- Sec. 2.3 – 38bc
- Sec. 3.3 – #’s 57 & 58;
- Sec. 3.4 – # 34

All text assignments must be written up neatly or be typed, and must be in complete sentences. Poor quality work can result in up to a 10% penalty.

- Sec. 5.1 – 87(Compare to Algorithm 5.1.1);
- Sec. 5.6 – 18acd;
- Sec. 5.7 – 54

All text assignments must be written up neatly or be typed, and must be in complete sentences. Poor quality work can result in up to a 10% penalty.

- Sec. 6.1 – 26;
- Sec. 7.2 – 56;
- Sec. 7.3 – 20;
- Sec. 8.2 – 26

- Sec. 9.2 – 28;
- Sec. 9.4 – 8 (look at Example 9.4.3);
- Sec. 9.5 – 17 (try looking at a smaller problem first);
- Sec. 9.7 – 16;
- Extra Credit Sec. 9.3 – 26abcd;

You must complete the Algebra Post Assessment as part of your fifth assignment grade. You don’t have to write it up and your specific grade doesn’t matter. Please just complete it and do your best.

- Sec 10.1 – 28 & 42;
- Sec 10.4 – 24;

*Monday December 11th, Exam Period 3: 2pm – 4:30pm*

If you are doing this extra credit here is a quick reference sheet with symbols and such: **Quick Reference**

- Create an account at Overleaf.com using your WCSU email account
- Watch the introductory video here
, the document created in the video is here:*VIDEO LINK**https://www.overleaf.com/read/khbktbvvvkjd* - Follow this link to see samples of typed up exercises:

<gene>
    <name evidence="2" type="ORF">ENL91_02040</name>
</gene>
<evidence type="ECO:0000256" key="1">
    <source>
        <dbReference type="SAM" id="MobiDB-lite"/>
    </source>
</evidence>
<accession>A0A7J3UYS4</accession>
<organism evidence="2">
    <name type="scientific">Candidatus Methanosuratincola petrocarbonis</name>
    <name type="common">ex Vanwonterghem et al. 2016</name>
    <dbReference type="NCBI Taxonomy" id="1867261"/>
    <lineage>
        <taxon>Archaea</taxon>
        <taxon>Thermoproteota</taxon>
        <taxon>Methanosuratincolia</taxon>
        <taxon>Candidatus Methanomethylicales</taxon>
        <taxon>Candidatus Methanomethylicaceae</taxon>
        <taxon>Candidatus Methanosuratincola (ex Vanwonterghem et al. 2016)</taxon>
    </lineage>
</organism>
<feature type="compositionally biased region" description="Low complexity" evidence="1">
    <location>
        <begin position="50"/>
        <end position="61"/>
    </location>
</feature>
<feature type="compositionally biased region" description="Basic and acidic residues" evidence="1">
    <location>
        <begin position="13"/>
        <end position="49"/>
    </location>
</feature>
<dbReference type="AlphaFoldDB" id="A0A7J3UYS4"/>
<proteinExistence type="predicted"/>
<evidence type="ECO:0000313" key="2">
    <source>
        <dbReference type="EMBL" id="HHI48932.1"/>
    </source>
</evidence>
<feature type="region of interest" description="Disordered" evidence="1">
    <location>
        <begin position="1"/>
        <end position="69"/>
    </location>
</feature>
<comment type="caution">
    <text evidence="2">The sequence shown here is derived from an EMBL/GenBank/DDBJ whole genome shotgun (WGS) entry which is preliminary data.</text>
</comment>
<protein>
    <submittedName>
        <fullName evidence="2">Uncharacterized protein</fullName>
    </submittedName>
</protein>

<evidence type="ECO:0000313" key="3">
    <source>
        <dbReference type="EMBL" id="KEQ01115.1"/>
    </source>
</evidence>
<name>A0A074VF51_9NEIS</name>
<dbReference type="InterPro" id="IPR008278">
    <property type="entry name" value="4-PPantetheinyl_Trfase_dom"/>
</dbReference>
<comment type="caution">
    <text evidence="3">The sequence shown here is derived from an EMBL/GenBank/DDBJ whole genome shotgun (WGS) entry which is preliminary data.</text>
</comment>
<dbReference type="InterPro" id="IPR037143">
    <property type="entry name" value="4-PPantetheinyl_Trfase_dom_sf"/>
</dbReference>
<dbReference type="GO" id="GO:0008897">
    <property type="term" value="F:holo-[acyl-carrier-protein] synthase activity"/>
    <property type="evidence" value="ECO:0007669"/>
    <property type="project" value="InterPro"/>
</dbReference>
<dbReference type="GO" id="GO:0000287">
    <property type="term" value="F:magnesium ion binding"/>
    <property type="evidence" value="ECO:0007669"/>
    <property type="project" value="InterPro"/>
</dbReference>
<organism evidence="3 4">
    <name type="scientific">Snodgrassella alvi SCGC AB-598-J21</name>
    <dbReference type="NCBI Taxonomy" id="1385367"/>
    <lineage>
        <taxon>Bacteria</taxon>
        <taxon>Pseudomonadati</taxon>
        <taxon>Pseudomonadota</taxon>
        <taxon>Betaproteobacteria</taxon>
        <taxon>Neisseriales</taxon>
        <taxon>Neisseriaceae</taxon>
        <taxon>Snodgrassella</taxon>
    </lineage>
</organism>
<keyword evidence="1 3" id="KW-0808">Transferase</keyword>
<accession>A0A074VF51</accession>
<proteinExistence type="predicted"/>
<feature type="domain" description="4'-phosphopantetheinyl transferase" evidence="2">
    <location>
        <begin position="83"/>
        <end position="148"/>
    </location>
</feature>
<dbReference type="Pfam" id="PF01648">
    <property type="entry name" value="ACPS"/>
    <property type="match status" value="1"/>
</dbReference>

**https://www.overleaf.com/read/frptnykkgpbt** - Follow this link to make a copy of a blank template:
*https://www.overleaf.com/read/hwdhcvmntrvs* - Submit work by downloading a copy of the PDF you generate and printing it.

If you are having problems typing up a document and would like feedback you can share a link to it by following the directions here: ** https://www.overleaf.com/learn/how-to/Sharing_a_project**; send me the link to view but not edit. You can see a full playlist of video lessons here: Technical Typesetting with \(LaTeX\) Playlist

Complete this packet on *Writing Up Mathematics*. This assignment needs to be typed.

- Sets Reference Table
- Logic Reference Table
- Blank Truth Tables
- Probability Notes
- Writing up Mathematics Packet
- Writing up Mathematics Presentation
- Technical Typesetting with \(LaTeX\) Playlist

\(\mathbb{N}\), \(\mathbb{Z}\), \(\mathbb{Q}\), \(\mathbb{R}\), rational number, irrational number, set notation, set roster notation, modus ponens, modus tollens, De Morgan’s Law, negation, distribution, commutative law, associative law, \(\forall\), \(\exists\), converse, inverse, contrapositive, conjunction, disjunction, set, subset, Cartesian product, relation, function, sequences, series, summation, summation notation \[\sum_{i=0}^n a_i=a_0+a_1+\cdots+a_n,\] product notation \[\prod_{i=0}^n a_i=a_0\times a_1\times \cdots\times a_n,\] geometric sum \[\sum_{i=0}^n a\, r^i=a+ar+ar^2+\cdots+ar^n=a\, \frac{(r^{n+1}-1)}{r-1},\] union, intersection, set difference, set complement, power set – \(\mathscr{P}(x)\), reflexive, symmetric, transitive, anti-symmetric, function, one-to-one, onto, inverses, composition, addition principle, multiplication principle, possibilities tree, combinations, factorial, permutations, binomial coefficients, multinomial coefficients, graph, walk, circuit, Euler circuit, path, tree, trail, binary tree, Hamilton circuit, closed walk, … etc.